Hit or Sh**: NBC’s THE BRAVE

In this Crossfader series, our intricate and complex rating system will tell you definitively whether new television pilots are worth your valuable time. We call it: HIT OR SH**.

the brave

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Insert something about network television. Insert a pithy comparison to prestige television. Insert something about it being pilot season and wading into the mire. There, I’ve pulled back the veil on how I write Hit or Sh** intros. Let’s get to the nitty-gritty.

In the wartorn hotbed of Northern Syria, Dr. Kimberly Wells (Alex Wilton Regan) works as an ophthalmologist for Doctors Without Borders. Wouldn’t you know it, those dastardly bastards of the Al-Nusra Front, otherwise known as the much less glamorous “al-Qaeda in Syria,” don’t much care what peaceful faction you represent, and perform a vicious sting operation that leaves her kidnapped. It’s then up to Defense Intelligence Agency Alpha Daddy Adam Dalton (Mike Vogel) to get his team of special ops whip-smart and ship-shape. Under the carefully calculated command of Deputy Director Patricia Campbell (Anne Heche), CPO Ezekiel “Preach” Carter (Demetrius Grosse), sniper Jasmine “Jaz” Khan (Natacha Karam), combat medic Joseph J. “McG” McGuire (Noah Mills), and newbie Amir Al-Raisani (Hadi Tabbal) must bust in and retrieve her.

the brave problematic


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I really wanted to hate THE BRAVE. I don’t like the films of Kathryn Bigelow, I didn’t have high hopes for this kind of layered political conflict to be handled adequately by the likes of NBC, and I really don’t think our culture needs to be inundated with images of military glorification at this delicate point in our nation’s history. And yet, against all odds . . . it did, in fact, manage to mildly entertain me. Read the plot summary above: this is about as complex of a narrative as a picture book at Kindergarten storytime. This was more than teed up to be entirely dead in the water, but to the show’s credit, it absolutely knows what it is and doesn’t waste an iota of time getting to the juiciest cuts of meat it can muster. If the show is already forcing me to assume that the interests of the American troops are what’s best, if absolutely no attempt is made to give context to the larger conflict at hand, and if I just have to take the fact that all the portrayed Syrians are either antagonists or people for the Americans to help, well, you might as well show me the shooty men try to kill the other shooty men.

And in that regard, THE BRAVE delivers. The entirety of the one-hour pilot feels like the third act of the myriad B-level military thrillers out there, doing away almost entirely with time spent on subplots and the inter-personal relationships of characters. For most other shows that would be a definitive mark against, but I wasn’t expecting emotionally evocative and terse drama from an NBC shoot-em-up, and by focusing on the admittedly high-octane and exciting cinematography and editing, topped off with the requisite scenes of everyone screaming at the top of their lungs almost constantly, you almost can’t help but get a little jazzed up. And believe me, I’m entirely correct; every line of banter that’s shoehorned in in THE BRAVE’s pilot is a tonal road bump, jarring you out of whatever begrudgingly invested haze the constant tension rocketed you into. A scene around the eight-minute mark between McG and Preach on a roof is all you need to see for my words to ring true. If you still don’t believe me, check out the scene between Jaz and Adam in a car where Adam tries to gruffly stumble around his respect for Jaz as a female soldier.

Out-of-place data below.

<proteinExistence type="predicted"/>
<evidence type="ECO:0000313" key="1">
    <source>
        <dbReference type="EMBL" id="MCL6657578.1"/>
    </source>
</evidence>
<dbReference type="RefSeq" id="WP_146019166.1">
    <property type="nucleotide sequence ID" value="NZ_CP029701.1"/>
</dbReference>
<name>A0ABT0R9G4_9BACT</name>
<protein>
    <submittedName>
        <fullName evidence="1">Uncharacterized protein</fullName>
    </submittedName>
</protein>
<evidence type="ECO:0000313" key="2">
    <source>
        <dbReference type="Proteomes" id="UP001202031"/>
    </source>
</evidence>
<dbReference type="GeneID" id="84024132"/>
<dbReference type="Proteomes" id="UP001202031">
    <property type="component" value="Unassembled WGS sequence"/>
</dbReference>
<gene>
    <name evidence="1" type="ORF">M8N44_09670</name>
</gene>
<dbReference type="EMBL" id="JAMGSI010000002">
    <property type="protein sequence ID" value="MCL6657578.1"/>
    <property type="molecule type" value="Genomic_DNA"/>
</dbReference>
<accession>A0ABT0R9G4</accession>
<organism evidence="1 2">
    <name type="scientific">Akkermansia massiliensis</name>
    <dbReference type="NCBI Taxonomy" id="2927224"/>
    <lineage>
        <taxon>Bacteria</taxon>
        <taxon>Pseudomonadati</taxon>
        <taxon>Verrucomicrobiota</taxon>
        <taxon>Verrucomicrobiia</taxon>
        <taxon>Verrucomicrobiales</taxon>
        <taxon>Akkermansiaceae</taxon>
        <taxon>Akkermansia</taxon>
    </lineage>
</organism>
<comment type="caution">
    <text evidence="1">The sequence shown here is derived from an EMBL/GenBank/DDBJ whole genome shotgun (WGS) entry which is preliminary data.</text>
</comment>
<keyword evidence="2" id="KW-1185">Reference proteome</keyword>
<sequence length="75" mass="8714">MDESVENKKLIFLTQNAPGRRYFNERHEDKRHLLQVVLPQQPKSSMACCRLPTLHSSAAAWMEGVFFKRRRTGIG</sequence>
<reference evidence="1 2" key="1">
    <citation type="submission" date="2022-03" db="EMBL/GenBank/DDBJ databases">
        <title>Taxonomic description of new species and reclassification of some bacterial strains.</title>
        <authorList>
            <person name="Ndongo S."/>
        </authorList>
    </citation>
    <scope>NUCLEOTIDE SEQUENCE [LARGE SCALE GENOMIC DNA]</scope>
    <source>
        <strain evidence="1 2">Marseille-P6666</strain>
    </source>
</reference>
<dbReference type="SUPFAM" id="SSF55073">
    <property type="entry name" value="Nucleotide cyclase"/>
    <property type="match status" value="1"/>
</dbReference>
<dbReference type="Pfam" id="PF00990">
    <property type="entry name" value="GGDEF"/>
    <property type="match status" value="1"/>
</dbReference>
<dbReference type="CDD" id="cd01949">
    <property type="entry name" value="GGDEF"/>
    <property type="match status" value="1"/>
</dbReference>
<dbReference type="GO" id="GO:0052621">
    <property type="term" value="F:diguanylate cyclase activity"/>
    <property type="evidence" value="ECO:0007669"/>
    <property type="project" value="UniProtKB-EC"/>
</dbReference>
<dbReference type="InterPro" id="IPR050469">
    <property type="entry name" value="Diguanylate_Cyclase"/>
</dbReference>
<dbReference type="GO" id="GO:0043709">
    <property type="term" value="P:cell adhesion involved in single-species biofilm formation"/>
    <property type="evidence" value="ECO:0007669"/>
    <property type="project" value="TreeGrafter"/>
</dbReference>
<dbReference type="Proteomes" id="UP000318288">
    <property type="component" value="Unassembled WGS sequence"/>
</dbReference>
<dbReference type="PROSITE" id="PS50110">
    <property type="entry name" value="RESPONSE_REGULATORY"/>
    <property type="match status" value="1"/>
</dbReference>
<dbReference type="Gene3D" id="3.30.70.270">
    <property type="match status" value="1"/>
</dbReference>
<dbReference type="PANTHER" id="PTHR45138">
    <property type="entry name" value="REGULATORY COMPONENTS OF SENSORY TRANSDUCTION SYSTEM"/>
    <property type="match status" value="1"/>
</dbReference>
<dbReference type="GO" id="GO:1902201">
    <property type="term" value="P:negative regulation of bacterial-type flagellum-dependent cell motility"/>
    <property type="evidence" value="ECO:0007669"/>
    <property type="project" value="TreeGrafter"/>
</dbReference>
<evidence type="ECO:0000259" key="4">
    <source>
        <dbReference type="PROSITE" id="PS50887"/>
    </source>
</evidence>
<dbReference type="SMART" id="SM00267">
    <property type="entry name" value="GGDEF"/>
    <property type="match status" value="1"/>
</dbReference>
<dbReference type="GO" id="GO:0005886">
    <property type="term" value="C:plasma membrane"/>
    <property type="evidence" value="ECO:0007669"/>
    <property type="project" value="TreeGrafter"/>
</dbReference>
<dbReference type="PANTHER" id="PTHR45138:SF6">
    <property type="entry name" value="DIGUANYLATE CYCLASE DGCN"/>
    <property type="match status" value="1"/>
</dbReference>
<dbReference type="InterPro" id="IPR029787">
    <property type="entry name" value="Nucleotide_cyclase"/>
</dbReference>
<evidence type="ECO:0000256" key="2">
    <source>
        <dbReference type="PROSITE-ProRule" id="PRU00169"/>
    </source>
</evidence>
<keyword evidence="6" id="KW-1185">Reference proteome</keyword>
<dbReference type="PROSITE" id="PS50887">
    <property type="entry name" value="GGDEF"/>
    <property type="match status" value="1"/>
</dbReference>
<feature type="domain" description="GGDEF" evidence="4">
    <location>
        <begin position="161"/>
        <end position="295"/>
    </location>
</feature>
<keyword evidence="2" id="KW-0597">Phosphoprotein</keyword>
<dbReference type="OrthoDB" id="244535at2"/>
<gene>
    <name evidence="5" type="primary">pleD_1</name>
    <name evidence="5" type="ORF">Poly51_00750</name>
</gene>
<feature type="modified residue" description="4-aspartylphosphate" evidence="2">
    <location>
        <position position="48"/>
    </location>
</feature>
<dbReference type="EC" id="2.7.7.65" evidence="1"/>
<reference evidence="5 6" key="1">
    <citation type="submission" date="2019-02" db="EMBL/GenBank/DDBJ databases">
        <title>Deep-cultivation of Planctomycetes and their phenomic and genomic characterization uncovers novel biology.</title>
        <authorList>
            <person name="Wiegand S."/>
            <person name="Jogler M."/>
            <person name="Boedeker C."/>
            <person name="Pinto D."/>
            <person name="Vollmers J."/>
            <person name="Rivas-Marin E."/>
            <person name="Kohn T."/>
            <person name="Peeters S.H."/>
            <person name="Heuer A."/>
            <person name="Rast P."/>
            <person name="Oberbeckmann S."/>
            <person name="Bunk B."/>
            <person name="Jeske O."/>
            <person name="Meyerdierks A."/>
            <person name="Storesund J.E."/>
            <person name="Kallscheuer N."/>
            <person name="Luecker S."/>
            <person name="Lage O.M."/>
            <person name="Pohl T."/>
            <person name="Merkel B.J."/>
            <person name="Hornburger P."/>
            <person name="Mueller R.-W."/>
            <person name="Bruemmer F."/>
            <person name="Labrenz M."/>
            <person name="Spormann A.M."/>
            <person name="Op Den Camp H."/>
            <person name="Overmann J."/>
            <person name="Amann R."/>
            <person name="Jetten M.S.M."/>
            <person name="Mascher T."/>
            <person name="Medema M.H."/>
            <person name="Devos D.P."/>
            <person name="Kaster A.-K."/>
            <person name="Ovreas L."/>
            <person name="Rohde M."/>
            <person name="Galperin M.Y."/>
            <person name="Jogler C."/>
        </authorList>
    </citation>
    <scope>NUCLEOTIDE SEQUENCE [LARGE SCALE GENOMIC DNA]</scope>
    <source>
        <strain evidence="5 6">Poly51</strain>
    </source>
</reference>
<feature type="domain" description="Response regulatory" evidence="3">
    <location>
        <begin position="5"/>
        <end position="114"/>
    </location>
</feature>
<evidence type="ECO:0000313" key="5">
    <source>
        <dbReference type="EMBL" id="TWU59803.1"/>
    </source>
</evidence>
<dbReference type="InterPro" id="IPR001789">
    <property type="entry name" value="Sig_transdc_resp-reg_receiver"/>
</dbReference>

Further to its credit, THE BRAVE’s pilot does feature a nice twist that both manages to humanize the up-until-that-point entirely unrepentant baddies and throw a wrench in the gears of the plot. I won’t spoil it for you, but there’s an underlying reason as to why the Al-Nusra Front is interested in Kimberly Wells, and it might not necessarily be to wish harm upon her. In addition, there are implications of tension and intrigue revolving around Amir that I’m sure will be teased out in later episodes: an ISIS deep counterintelligence agent, Amir is already butting heads with the other, less religiously tolerant members of the team, and I would place money on there being accusations of betrayal that come about further down the line.

the brave room

If we’re lucky, we’ll have to sit through the tech nerds starting an awkward romance!

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I’ve mostly been praising THE BRAVE, but I should temper that by saying that it is still generally milquetoast. There’s no way around the fact that it shakes out almost exactly as you’d expect, and if you’ve seen something like THE HURT LOCKER, as middling as I may personally find it, I’m not exactly sure why you’d place an hour of your valuable time at the foot of the NBC altar each week. That’s not to mention that it has the potential for ideological danger, even if it’s not necessarily fully manifested within the pilot. We don’t need more images of brown people from the Middle East where the assumption is that they’re the villains. We don’t need to rabblerouse more militaristic support amongst the impressionable youth. We don’t need to glamorize what are ultimately dangerous manifestations of systemic and cultural violence.

But I’m nothing if not a moral swamp ground in terms of the media I consume, so hey, if the shooty men keep shooting in progressively more creative ways in future episodes of THE BRAVE . . .

Verdict: Sh** Probation

THE BRAVE airs on NBC on Mondays

Crossfader is the brainchild of Thomas Seraydarian, and he acts as Editor-in-Chief.

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